Everyone returns to school submerged and blistered.
Senior Exams begin!!!!
Prize Day and at last . . . Commencement!
The Student Council
Dorothy Miller Prexirlelzl
The Student Vouneil meets frequently with Miss Tilley to discuss the problems
:ind projects of the school. It :lets :is :in interiiiediury lietween the faculty :md stu
dents. and makes possihle :i lmetter relationship hetween the two through improved
understanding. This year our move to new buildings naturally necessitated many
changes. :ind the Council tried to help in ironing out the prohlems which :irosr
It joined the faculty in selecting girls for :in Honor Study Hull. :in urrzingeuient
which proved very satisfactory. The Council is composed of the presidents of thi
freshui:in. sophomore, junior :md senior classes. :md :i second representative is
chosen hy Miss Tilley from each of the three upper elusses. The president is :ilso
chosen hy Miss Tilley. :ind the C0llYlCllIIIIUI-fit-l2lI'gt'. :i senior. is elected hy the school
The Ellis Guild
Mnrirm llusm . l'i4'1'-I'r1'.virlf'r1l
Mary zxllll liluulvs
f 1 v
llu' l'llls frullcl. l'Slill3llSll1'ii in ISLSSD, was IH'gillllZl'll ln :mul xwlrlmix l'llJll'lllKN
s clutv is to I't'l'UIllllll'll4i to NVllll'll 4-li:1rit:ilmlv urgrinizrntimis tlu- Hllllll'Ill luuly will
nmitrilmutv :uui also to mlm-iilv upon tlu' :amount of ilu' cmltrilmtimi. 'l'lu'ir rm-mn
lll4'llKl'lllHllH :irv lutvr vntml ll um ln' ilu- class. This Vvnr lllliiQ'l' llu' "ui1l:uu'v
. . P-
Nlisn lillis wi' wi-rm' nlvli- in vmmtrilulh- lu ilu- Grmil'cll Mission. SIlYl"llll'f'llllll
-4-ing liyv. S:ilv:niion Ariny. cltllllllllllllly lsllllll :nul l'lI'Ullllk'l" Nursing. ln on
in TJIIM' lll0Ill'Y ilu- clllllli xponsurs lwu lr:ul1tum:1l sm-luuml vvvlitsi 'l'lu' Iinllvr Skull .,
l urly. wllu-ll in givvn ilu- lfriclay :ifivr llu- mul-ym':lr vxu
ms: :uul our lulllw l'Slll'. 1
uulorful. guy :nul Ill'0SIN'I'0llH :il'l':iir, ill N'llll'll llu' mltirc scluuul p:1rtu'ip:1lvs. 'l'lu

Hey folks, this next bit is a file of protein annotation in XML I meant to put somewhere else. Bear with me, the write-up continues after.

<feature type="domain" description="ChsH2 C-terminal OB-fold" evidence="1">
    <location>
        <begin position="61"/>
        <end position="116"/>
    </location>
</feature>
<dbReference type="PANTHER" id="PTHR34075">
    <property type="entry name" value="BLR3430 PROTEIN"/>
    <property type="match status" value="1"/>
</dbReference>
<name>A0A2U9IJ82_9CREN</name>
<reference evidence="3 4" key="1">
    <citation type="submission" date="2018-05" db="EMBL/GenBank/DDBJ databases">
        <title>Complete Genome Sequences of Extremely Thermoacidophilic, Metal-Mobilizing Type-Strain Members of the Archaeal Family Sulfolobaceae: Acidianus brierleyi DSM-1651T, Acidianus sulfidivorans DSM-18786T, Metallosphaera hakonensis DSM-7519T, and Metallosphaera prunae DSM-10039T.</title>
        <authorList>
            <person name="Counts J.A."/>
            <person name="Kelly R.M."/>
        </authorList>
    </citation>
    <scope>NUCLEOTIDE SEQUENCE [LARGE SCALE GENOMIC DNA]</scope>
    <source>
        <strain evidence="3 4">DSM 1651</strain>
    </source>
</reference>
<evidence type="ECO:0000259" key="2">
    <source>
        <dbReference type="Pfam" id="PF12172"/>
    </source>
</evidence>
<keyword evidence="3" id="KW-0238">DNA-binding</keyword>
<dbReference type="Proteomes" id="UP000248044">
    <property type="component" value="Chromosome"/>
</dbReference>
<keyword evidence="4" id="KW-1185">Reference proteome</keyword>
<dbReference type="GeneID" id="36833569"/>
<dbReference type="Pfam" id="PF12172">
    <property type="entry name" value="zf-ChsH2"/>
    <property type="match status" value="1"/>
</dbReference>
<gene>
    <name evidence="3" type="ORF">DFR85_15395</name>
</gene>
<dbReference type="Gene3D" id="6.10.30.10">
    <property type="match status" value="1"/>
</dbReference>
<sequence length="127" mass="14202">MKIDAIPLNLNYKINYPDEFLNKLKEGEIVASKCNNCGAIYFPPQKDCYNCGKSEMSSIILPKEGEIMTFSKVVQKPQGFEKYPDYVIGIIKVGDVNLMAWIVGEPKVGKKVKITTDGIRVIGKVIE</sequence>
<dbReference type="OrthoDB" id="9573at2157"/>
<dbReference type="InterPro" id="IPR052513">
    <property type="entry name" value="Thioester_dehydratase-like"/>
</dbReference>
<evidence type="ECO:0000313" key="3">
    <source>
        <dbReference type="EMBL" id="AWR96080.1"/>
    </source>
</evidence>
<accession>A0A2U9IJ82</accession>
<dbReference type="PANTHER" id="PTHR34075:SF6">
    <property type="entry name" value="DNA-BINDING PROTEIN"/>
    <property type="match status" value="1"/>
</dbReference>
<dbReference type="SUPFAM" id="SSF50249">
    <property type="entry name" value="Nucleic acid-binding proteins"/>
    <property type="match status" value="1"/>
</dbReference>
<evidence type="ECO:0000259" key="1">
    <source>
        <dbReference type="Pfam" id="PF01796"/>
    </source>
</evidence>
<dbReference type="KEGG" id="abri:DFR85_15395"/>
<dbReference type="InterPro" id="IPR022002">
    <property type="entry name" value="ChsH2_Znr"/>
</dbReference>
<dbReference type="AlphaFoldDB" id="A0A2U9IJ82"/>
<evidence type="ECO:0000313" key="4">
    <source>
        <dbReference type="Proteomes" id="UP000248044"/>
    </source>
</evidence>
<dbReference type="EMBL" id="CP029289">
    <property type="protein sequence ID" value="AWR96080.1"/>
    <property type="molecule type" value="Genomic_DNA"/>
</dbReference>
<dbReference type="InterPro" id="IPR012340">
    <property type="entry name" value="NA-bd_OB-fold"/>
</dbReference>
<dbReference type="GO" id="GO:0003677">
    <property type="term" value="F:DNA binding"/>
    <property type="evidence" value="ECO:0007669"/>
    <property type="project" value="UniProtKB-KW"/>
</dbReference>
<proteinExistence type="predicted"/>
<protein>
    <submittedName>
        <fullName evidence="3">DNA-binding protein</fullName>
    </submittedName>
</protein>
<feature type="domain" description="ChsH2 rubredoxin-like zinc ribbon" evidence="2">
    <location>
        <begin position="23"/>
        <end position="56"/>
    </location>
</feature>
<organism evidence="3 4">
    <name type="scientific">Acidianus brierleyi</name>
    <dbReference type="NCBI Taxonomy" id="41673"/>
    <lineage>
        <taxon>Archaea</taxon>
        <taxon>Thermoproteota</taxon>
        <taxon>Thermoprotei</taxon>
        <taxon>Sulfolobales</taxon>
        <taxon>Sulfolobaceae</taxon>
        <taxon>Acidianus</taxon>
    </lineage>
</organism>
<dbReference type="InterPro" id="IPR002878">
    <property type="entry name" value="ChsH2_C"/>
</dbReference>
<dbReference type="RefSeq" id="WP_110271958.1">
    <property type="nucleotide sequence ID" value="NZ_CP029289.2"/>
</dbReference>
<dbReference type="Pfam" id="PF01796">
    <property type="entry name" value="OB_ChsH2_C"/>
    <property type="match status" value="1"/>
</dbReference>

priwm-mls of llu- skating party url' givvn to tlu' limi Cross. Yvv luivr FOZISUII tu lm
gustly prmul ul' tlu- g,fK'lll'I'llllH rm-spurisv to our clmritivs in lllis ycnr ul' unusuu
The Ellis Athletic Association
Barbara Maynard . . I'rr'.vidf'nI
Susan Smith . Sf'crr'iary
Molly Burgwin .... . . Tr1'a.vur1'r
The Ellis Athletic- Association. better known as the l'l.A.A.. is an organization
to which every girl in the school from fourth grade through the twelfth belongs.
The l'I.A.A. board consists of the olfieers, and representatives chosen from each class.
This year's representatives are .lane Garrison. tenth grade: Ross Nlelslldowney.
ninthg Margot Copeland. eighthg Margot Bell, seventhg .ludy Murray. sixthg Louise
Bell, fifthg and Jean Davis, fourth. Throughout the year. each girl works for
points obtained by being on a Varsity. Green or Vllhite. or a class team. Points
are also given to score-keepers, time-keepers. and girls in charge of equipment.
At the end of the year the E.A.A. awards letters to the girls with the greatest num-
ber of points. The highest award is the E.A.A. bracelet which is given to the few
selected Seniors who have accumulated the most points throughout their years at
Ellis. The E.A.A. also awards a hockey, basketball, volleyball, and softball cup
to the best class team of the season. The dues of the club are one dollar, and they
are used to pay for the buses when the Varsity team visits another school. and